Source: Investors chronicle
Economists are increasingly worried that the UK’s economic expansion is becoming dangerously unbalanced. Surveys of purchasing managers this week showed that growth in manufacturing activity slowed to a 14-month low while construction and services are still growing strongly. The upturn, says Markit’s Chris Williamson “is ever more dependent on the domestically-oriented services and construction sectors”.
Martin Beck at the EY Item Club says this means that the economy is becoming too dependent upon consumption and housing while exports and investment lag behind. Other figures this week from the Bank of England corroborate these concerns. They show that while consumer borrowing accelerated slightly in July, bank lending to non-financial companies, despite a small rise in July, is still falling year on year. Official figures next week are likely to highlight the problem. They are expected to show that manufacturing output was lower in July than in the spring, and that the trade deficit in goods has widened this year and has exceeded £9bn for the third successive month. Worryingly, the deficit isn’t simply because of falling exports to the euro area; exports to non-EU countries have also fallen in the past 12 months, pointing to a general problem of poor export competitiveness.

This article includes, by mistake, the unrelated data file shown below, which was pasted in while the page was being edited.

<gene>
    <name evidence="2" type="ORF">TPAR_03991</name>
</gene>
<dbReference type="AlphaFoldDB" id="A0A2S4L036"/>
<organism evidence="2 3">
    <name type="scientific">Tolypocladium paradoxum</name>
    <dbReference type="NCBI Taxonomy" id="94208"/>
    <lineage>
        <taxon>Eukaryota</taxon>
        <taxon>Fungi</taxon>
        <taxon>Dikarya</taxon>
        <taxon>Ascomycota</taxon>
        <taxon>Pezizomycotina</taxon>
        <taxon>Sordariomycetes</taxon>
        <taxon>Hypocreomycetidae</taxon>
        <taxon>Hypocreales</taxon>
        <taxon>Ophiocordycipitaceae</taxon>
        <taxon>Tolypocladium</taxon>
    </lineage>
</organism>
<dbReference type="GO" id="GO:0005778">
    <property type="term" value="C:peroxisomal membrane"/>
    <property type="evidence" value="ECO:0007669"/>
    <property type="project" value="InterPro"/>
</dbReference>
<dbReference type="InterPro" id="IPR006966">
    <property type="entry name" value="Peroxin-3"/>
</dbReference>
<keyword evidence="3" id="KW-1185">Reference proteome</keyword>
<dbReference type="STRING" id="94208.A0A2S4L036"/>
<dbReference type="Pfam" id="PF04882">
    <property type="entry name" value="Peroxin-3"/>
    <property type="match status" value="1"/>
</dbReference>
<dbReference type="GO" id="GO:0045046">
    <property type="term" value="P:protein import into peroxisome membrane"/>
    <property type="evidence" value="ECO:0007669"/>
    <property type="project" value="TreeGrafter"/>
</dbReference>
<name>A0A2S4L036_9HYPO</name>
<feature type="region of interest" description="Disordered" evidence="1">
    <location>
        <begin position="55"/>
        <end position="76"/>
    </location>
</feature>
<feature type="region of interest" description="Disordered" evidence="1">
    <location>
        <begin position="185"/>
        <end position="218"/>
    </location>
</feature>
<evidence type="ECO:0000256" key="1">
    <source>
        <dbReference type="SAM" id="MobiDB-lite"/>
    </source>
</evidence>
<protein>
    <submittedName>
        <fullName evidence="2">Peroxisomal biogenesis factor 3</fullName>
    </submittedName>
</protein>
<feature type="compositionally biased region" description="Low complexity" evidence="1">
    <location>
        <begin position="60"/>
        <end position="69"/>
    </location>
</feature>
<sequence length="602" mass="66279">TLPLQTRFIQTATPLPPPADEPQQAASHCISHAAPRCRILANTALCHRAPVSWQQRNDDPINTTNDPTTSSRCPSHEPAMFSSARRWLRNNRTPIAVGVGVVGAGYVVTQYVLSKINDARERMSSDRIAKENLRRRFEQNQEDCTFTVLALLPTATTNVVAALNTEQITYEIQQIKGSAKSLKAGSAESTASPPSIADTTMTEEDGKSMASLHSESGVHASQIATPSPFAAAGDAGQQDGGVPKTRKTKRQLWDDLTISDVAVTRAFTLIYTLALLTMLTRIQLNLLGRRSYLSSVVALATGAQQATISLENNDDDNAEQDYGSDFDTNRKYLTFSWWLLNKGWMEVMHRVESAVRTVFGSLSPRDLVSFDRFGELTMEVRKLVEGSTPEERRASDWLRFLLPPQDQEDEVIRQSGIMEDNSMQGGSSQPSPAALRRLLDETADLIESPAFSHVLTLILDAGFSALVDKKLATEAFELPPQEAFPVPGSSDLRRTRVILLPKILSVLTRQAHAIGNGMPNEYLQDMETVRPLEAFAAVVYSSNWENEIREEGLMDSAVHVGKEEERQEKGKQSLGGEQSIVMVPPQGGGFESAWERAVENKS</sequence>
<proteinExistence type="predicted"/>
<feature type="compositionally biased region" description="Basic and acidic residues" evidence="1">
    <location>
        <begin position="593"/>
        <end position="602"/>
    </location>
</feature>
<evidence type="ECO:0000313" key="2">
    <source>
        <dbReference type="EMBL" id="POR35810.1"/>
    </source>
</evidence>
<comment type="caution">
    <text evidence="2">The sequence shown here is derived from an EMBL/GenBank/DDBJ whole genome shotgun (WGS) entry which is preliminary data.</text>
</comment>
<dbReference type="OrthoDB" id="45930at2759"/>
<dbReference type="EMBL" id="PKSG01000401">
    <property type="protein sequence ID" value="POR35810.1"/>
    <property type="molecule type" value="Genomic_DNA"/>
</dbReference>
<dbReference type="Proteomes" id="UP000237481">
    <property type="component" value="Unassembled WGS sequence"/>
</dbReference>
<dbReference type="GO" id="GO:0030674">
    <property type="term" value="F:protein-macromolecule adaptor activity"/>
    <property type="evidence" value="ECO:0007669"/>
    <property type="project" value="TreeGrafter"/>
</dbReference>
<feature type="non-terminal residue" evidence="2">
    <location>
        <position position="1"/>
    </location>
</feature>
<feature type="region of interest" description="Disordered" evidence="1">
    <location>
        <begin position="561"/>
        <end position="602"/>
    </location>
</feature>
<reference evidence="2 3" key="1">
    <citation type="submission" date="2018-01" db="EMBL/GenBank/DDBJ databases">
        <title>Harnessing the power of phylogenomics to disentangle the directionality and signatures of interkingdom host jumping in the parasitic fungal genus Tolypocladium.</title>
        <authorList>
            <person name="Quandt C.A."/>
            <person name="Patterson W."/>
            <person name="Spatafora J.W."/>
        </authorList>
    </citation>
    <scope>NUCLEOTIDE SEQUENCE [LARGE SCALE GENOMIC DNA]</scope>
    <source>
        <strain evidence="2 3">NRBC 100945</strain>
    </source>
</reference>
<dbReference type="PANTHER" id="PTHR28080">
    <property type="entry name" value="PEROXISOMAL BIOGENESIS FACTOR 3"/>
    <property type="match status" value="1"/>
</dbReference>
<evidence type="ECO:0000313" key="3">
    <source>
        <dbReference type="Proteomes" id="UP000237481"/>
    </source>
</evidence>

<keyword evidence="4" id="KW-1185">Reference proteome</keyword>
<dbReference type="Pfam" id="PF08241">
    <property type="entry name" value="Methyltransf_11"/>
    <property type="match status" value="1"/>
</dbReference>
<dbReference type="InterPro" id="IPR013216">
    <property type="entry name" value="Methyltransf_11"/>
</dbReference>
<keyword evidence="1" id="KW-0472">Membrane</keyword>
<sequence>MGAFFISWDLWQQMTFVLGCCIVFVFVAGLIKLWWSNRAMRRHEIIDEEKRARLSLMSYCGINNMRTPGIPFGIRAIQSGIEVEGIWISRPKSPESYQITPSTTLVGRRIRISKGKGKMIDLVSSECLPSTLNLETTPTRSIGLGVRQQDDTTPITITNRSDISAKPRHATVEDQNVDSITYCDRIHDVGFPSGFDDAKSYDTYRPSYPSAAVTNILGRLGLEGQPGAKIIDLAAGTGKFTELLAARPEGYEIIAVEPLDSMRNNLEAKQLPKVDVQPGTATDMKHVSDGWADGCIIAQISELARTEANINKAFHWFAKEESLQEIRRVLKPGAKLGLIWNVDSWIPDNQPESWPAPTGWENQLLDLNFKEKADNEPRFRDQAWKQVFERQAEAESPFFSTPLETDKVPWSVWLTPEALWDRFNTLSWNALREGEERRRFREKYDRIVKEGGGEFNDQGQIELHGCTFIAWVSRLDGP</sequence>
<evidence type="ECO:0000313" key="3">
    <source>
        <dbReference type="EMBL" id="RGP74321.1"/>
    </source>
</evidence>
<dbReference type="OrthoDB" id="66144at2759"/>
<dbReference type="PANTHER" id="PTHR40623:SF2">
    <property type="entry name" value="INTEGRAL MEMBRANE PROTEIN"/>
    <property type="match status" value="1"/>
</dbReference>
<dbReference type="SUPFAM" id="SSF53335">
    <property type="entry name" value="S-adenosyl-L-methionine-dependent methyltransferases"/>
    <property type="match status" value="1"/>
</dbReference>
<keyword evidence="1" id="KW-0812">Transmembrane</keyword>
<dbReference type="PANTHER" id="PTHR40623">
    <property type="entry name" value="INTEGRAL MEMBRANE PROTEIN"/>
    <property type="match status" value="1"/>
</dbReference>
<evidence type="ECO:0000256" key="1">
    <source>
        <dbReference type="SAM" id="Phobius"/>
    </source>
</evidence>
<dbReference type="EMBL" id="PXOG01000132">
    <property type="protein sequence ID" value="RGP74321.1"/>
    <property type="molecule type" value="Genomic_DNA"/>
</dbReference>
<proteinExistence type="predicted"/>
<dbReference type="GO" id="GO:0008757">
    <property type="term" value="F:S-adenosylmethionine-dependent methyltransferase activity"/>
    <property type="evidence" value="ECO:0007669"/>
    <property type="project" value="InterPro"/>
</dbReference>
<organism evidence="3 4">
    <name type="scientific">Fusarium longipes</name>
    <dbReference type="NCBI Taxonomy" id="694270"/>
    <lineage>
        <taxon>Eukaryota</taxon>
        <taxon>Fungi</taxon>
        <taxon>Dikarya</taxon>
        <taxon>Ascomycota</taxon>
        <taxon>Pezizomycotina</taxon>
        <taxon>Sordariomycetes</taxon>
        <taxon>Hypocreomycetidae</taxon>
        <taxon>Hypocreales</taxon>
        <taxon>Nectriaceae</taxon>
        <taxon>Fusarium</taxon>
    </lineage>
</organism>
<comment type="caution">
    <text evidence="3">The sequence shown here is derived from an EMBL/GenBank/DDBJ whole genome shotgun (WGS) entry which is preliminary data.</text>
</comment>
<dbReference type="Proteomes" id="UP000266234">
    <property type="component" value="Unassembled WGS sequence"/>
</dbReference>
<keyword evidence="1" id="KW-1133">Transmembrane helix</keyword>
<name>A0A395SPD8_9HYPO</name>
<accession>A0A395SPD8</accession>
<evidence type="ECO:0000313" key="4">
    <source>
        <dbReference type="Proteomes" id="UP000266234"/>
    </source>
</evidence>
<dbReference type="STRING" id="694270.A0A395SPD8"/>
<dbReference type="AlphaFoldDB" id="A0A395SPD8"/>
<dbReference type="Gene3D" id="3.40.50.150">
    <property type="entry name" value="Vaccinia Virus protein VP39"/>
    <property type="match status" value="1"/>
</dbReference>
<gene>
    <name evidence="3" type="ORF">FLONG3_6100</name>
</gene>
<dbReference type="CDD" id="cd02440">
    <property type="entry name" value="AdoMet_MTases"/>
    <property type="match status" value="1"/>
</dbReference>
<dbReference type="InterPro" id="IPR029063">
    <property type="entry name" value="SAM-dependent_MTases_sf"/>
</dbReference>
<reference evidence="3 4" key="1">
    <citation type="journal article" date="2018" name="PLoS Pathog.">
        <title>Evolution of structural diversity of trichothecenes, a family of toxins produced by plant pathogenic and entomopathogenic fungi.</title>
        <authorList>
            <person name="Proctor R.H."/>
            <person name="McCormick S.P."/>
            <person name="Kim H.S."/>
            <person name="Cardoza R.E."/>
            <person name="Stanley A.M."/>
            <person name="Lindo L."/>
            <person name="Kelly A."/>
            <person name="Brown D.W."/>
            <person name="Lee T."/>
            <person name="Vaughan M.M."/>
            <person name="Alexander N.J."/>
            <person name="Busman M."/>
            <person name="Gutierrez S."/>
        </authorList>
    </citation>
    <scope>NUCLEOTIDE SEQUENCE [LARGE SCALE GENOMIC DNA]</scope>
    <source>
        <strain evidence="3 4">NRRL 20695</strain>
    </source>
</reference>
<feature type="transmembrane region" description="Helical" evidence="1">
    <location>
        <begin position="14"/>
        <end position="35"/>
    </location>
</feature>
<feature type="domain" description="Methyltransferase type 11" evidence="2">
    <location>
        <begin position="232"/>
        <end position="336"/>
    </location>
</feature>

Some economists hope that an eventual reduction in tensions between Ukraine and Russia will raise business confidence in the euro area and so boost UK exports, investment and manufacturing. However, history shows that large external deficits – and the UK’s trade deficit is now over 6 per cent of GDP – often lead to slower growth. In the past 40 years, there has been a statistically significant correlation (of 0.3) between current account deficits over three-year periods and real GDP growth in the following three years. Big deficits in the late 1980s and mid 2000s, for example, led to recessions. Borrowing from overseas often proves unsustainable.
What’s more, says Mr Williamson, the fact that UK growth is so dependent upon construction and consumer demand means there is a “risk that higher interest rates will derail the upturn”. This would happen if highly-indebted consumers are forced to cut their spending as higher rates squeeze their disposable incomes. Many economists increasingly suspect that the Bank of England won’t want to take this risk soon. They are betting that the first rise in rates might not come until next February.